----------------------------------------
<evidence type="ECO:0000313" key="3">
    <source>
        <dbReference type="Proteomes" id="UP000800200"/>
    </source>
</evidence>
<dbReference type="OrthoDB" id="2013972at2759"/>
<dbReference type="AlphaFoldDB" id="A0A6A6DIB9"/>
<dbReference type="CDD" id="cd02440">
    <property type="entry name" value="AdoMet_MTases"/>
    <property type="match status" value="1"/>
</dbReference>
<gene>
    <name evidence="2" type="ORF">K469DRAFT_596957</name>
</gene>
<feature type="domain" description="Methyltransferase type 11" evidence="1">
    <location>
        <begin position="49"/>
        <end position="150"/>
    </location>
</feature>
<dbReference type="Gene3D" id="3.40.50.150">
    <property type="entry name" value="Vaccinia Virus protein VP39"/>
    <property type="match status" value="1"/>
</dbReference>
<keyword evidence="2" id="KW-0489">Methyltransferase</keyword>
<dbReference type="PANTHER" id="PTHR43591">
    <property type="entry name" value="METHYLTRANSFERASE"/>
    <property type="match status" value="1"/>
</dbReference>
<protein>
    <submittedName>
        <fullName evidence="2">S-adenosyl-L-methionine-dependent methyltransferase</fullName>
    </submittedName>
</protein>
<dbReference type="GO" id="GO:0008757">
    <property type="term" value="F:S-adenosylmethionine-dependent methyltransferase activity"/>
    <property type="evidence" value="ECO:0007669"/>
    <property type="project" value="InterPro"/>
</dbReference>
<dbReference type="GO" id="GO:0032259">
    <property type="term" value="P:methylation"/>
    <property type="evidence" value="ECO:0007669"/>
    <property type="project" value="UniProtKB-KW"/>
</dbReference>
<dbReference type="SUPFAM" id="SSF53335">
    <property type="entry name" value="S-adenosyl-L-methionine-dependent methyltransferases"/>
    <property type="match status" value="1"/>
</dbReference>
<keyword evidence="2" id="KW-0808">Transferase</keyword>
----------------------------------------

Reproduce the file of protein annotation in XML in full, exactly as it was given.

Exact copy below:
<evidence type="ECO:0000313" key="3">
    <source>
        <dbReference type="Proteomes" id="UP000800200"/>
    </source>
</evidence>
<dbReference type="OrthoDB" id="2013972at2759"/>
<dbReference type="AlphaFoldDB" id="A0A6A6DIB9"/>
<dbReference type="CDD" id="cd02440">
    <property type="entry name" value="AdoMet_MTases"/>
    <property type="match status" value="1"/>
</dbReference>
<gene>
    <name evidence="2" type="ORF">K469DRAFT_596957</name>
</gene>
<feature type="domain" description="Methyltransferase type 11" evidence="1">
    <location>
        <begin position="49"/>
        <end position="150"/>
    </location>
</feature>
<dbReference type="Gene3D" id="3.40.50.150">
    <property type="entry name" value="Vaccinia Virus protein VP39"/>
    <property type="match status" value="1"/>
</dbReference>
<keyword evidence="2" id="KW-0489">Methyltransferase</keyword>
<dbReference type="PANTHER" id="PTHR43591">
    <property type="entry name" value="METHYLTRANSFERASE"/>
    <property type="match status" value="1"/>
</dbReference>
<protein>
    <submittedName>
        <fullName evidence="2">S-adenosyl-L-methionine-dependent methyltransferase</fullName>
    </submittedName>
</protein>
<dbReference type="GO" id="GO:0008757">
    <property type="term" value="F:S-adenosylmethionine-dependent methyltransferase activity"/>
    <property type="evidence" value="ECO:0007669"/>
    <property type="project" value="InterPro"/>
</dbReference>
<dbReference type="GO" id="GO:0032259">
    <property type="term" value="P:methylation"/>
    <property type="evidence" value="ECO:0007669"/>
    <property type="project" value="UniProtKB-KW"/>
</dbReference>
<dbReference type="SUPFAM" id="SSF53335">
    <property type="entry name" value="S-adenosyl-L-methionine-dependent methyltransferases"/>
    <property type="match status" value="1"/>
</dbReference>
<keyword evidence="2" id="KW-0808">Transferase</keyword>